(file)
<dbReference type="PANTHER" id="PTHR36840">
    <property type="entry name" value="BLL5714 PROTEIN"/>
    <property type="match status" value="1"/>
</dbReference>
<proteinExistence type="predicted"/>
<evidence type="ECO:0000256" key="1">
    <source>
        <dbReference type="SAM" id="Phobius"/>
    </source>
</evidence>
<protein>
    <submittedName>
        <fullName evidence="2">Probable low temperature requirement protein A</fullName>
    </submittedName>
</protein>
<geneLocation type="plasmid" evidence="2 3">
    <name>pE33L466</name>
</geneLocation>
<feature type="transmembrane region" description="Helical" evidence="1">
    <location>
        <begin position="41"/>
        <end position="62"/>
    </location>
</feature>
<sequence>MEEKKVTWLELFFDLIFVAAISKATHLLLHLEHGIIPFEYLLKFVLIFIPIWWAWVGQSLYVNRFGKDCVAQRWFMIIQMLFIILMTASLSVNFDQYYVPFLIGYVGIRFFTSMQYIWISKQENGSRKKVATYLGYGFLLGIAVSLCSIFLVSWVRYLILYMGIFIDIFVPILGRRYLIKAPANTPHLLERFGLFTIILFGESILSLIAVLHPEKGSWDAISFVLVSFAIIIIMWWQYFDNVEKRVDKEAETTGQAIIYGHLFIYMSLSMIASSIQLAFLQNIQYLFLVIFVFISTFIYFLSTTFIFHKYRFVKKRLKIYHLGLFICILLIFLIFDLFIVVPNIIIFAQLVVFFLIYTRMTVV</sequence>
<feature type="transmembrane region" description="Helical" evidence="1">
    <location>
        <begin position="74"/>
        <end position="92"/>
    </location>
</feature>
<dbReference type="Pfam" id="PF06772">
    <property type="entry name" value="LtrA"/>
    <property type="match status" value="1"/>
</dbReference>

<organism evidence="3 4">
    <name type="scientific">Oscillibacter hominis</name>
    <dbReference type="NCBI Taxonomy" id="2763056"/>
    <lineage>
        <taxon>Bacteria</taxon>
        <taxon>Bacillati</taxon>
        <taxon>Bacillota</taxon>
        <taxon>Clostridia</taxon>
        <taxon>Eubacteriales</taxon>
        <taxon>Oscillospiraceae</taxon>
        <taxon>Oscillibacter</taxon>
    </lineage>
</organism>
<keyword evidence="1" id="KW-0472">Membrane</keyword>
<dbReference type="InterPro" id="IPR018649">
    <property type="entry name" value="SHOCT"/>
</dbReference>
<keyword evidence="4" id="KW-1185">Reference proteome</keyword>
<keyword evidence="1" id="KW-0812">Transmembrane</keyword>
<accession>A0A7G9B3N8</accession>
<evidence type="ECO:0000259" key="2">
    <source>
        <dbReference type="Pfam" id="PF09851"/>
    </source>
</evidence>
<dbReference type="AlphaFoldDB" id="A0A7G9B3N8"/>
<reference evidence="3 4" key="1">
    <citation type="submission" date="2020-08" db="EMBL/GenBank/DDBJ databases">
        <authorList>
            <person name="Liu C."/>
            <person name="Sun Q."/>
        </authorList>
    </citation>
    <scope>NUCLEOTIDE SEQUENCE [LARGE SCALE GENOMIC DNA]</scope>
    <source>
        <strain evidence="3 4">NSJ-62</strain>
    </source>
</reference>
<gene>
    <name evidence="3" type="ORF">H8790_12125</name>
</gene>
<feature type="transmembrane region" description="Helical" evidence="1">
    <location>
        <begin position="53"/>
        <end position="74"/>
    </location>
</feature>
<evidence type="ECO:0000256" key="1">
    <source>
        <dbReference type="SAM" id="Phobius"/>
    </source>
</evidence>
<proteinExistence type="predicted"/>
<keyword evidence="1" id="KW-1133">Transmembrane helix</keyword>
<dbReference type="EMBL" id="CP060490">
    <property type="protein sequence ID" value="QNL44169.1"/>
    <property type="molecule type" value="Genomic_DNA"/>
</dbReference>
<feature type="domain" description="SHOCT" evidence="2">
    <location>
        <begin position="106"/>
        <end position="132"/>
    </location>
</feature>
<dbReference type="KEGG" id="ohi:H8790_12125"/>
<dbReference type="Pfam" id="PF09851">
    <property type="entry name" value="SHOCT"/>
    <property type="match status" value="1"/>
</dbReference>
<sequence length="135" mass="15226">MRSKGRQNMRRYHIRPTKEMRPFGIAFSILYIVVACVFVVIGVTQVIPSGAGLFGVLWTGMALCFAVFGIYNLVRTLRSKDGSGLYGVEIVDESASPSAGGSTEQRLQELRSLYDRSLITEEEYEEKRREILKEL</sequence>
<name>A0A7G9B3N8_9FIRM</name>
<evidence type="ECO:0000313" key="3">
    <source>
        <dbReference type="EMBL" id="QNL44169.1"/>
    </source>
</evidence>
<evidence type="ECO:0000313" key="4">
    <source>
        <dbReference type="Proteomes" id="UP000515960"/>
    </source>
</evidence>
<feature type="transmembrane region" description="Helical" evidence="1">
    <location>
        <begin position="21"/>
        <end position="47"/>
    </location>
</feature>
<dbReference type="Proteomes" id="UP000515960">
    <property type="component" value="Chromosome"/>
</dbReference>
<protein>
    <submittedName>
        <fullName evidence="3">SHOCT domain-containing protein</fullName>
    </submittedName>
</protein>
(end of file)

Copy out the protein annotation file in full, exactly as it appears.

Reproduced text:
<dbReference type="PANTHER" id="PTHR36840">
    <property type="entry name" value="BLL5714 PROTEIN"/>
    <property type="match status" value="1"/>
</dbReference>
<proteinExistence type="predicted"/>
<evidence type="ECO:0000256" key="1">
    <source>
        <dbReference type="SAM" id="Phobius"/>
    </source>
</evidence>
<protein>
    <submittedName>
        <fullName evidence="2">Probable low temperature requirement protein A</fullName>
    </submittedName>
</protein>
<geneLocation type="plasmid" evidence="2 3">
    <name>pE33L466</name>
</geneLocation>
<feature type="transmembrane region" description="Helical" evidence="1">
    <location>
        <begin position="41"/>
        <end position="62"/>
    </location>
</feature>
<sequence>MEEKKVTWLELFFDLIFVAAISKATHLLLHLEHGIIPFEYLLKFVLIFIPIWWAWVGQSLYVNRFGKDCVAQRWFMIIQMLFIILMTASLSVNFDQYYVPFLIGYVGIRFFTSMQYIWISKQENGSRKKVATYLGYGFLLGIAVSLCSIFLVSWVRYLILYMGIFIDIFVPILGRRYLIKAPANTPHLLERFGLFTIILFGESILSLIAVLHPEKGSWDAISFVLVSFAIIIIMWWQYFDNVEKRVDKEAETTGQAIIYGHLFIYMSLSMIASSIQLAFLQNIQYLFLVIFVFISTFIYFLSTTFIFHKYRFVKKRLKIYHLGLFICILLIFLIFDLFIVVPNIIIFAQLVVFFLIYTRMTVV</sequence>
<feature type="transmembrane region" description="Helical" evidence="1">
    <location>
        <begin position="74"/>
        <end position="92"/>
    </location>
</feature>
<dbReference type="Pfam" id="PF06772">
    <property type="entry name" value="LtrA"/>
    <property type="match status" value="1"/>
</dbReference>

<organism evidence="3 4">
    <name type="scientific">Oscillibacter hominis</name>
    <dbReference type="NCBI Taxonomy" id="2763056"/>
    <lineage>
        <taxon>Bacteria</taxon>
        <taxon>Bacillati</taxon>
        <taxon>Bacillota</taxon>
        <taxon>Clostridia</taxon>
        <taxon>Eubacteriales</taxon>
        <taxon>Oscillospiraceae</taxon>
        <taxon>Oscillibacter</taxon>
    </lineage>
</organism>
<keyword evidence="1" id="KW-0472">Membrane</keyword>
<dbReference type="InterPro" id="IPR018649">
    <property type="entry name" value="SHOCT"/>
</dbReference>
<keyword evidence="4" id="KW-1185">Reference proteome</keyword>
<keyword evidence="1" id="KW-0812">Transmembrane</keyword>
<accession>A0A7G9B3N8</accession>
<evidence type="ECO:0000259" key="2">
    <source>
        <dbReference type="Pfam" id="PF09851"/>
    </source>
</evidence>
<dbReference type="AlphaFoldDB" id="A0A7G9B3N8"/>
<reference evidence="3 4" key="1">
    <citation type="submission" date="2020-08" db="EMBL/GenBank/DDBJ databases">
        <authorList>
            <person name="Liu C."/>
            <person name="Sun Q."/>
        </authorList>
    </citation>
    <scope>NUCLEOTIDE SEQUENCE [LARGE SCALE GENOMIC DNA]</scope>
    <source>
        <strain evidence="3 4">NSJ-62</strain>
    </source>
</reference>
<gene>
    <name evidence="3" type="ORF">H8790_12125</name>
</gene>
<feature type="transmembrane region" description="Helical" evidence="1">
    <location>
        <begin position="53"/>
        <end position="74"/>
    </location>
</feature>
<evidence type="ECO:0000256" key="1">
    <source>
        <dbReference type="SAM" id="Phobius"/>
    </source>
</evidence>
<proteinExistence type="predicted"/>
<keyword evidence="1" id="KW-1133">Transmembrane helix</keyword>
<dbReference type="EMBL" id="CP060490">
    <property type="protein sequence ID" value="QNL44169.1"/>
    <property type="molecule type" value="Genomic_DNA"/>
</dbReference>
<feature type="domain" description="SHOCT" evidence="2">
    <location>
        <begin position="106"/>
        <end position="132"/>
    </location>
</feature>
<dbReference type="KEGG" id="ohi:H8790_12125"/>
<dbReference type="Pfam" id="PF09851">
    <property type="entry name" value="SHOCT"/>
    <property type="match status" value="1"/>
</dbReference>
<sequence length="135" mass="15226">MRSKGRQNMRRYHIRPTKEMRPFGIAFSILYIVVACVFVVIGVTQVIPSGAGLFGVLWTGMALCFAVFGIYNLVRTLRSKDGSGLYGVEIVDESASPSAGGSTEQRLQELRSLYDRSLITEEEYEEKRREILKEL</sequence>
<name>A0A7G9B3N8_9FIRM</name>
<evidence type="ECO:0000313" key="3">
    <source>
        <dbReference type="EMBL" id="QNL44169.1"/>
    </source>
</evidence>
<evidence type="ECO:0000313" key="4">
    <source>
        <dbReference type="Proteomes" id="UP000515960"/>
    </source>
</evidence>
<feature type="transmembrane region" description="Helical" evidence="1">
    <location>
        <begin position="21"/>
        <end position="47"/>
    </location>
</feature>
<dbReference type="Proteomes" id="UP000515960">
    <property type="component" value="Chromosome"/>
</dbReference>
<protein>
    <submittedName>
        <fullName evidence="3">SHOCT domain-containing protein</fullName>
    </submittedName>
</protein>